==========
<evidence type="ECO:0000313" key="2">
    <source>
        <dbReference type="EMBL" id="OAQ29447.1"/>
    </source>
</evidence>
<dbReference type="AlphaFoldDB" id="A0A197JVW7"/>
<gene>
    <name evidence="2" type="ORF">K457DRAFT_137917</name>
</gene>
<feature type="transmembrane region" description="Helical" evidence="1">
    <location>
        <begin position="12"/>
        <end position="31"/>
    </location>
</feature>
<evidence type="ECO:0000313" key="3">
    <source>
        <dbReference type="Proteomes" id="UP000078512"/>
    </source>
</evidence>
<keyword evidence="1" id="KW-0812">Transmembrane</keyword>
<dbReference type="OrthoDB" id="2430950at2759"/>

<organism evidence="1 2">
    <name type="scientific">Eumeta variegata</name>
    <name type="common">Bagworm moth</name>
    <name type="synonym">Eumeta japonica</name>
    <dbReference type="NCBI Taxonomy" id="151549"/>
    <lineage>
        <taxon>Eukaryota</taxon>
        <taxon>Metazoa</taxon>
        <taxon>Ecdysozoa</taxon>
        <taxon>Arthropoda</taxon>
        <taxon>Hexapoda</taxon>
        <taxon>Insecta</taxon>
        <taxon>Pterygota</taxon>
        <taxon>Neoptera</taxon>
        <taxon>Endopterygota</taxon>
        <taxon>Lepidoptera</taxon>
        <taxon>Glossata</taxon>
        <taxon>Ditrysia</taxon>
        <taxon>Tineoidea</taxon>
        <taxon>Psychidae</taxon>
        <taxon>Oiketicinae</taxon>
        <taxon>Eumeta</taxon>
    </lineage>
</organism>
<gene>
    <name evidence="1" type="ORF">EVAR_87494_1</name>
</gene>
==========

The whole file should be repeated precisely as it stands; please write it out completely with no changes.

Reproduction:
<evidence type="ECO:0000313" key="2">
    <source>
        <dbReference type="EMBL" id="OAQ29447.1"/>
    </source>
</evidence>
<dbReference type="AlphaFoldDB" id="A0A197JVW7"/>
<gene>
    <name evidence="2" type="ORF">K457DRAFT_137917</name>
</gene>
<feature type="transmembrane region" description="Helical" evidence="1">
    <location>
        <begin position="12"/>
        <end position="31"/>
    </location>
</feature>
<evidence type="ECO:0000313" key="3">
    <source>
        <dbReference type="Proteomes" id="UP000078512"/>
    </source>
</evidence>
<keyword evidence="1" id="KW-0812">Transmembrane</keyword>
<dbReference type="OrthoDB" id="2430950at2759"/>

<organism evidence="1 2">
    <name type="scientific">Eumeta variegata</name>
    <name type="common">Bagworm moth</name>
    <name type="synonym">Eumeta japonica</name>
    <dbReference type="NCBI Taxonomy" id="151549"/>
    <lineage>
        <taxon>Eukaryota</taxon>
        <taxon>Metazoa</taxon>
        <taxon>Ecdysozoa</taxon>
        <taxon>Arthropoda</taxon>
        <taxon>Hexapoda</taxon>
        <taxon>Insecta</taxon>
        <taxon>Pterygota</taxon>
        <taxon>Neoptera</taxon>
        <taxon>Endopterygota</taxon>
        <taxon>Lepidoptera</taxon>
        <taxon>Glossata</taxon>
        <taxon>Ditrysia</taxon>
        <taxon>Tineoidea</taxon>
        <taxon>Psychidae</taxon>
        <taxon>Oiketicinae</taxon>
        <taxon>Eumeta</taxon>
    </lineage>
</organism>
<gene>
    <name evidence="1" type="ORF">EVAR_87494_1</name>
</gene>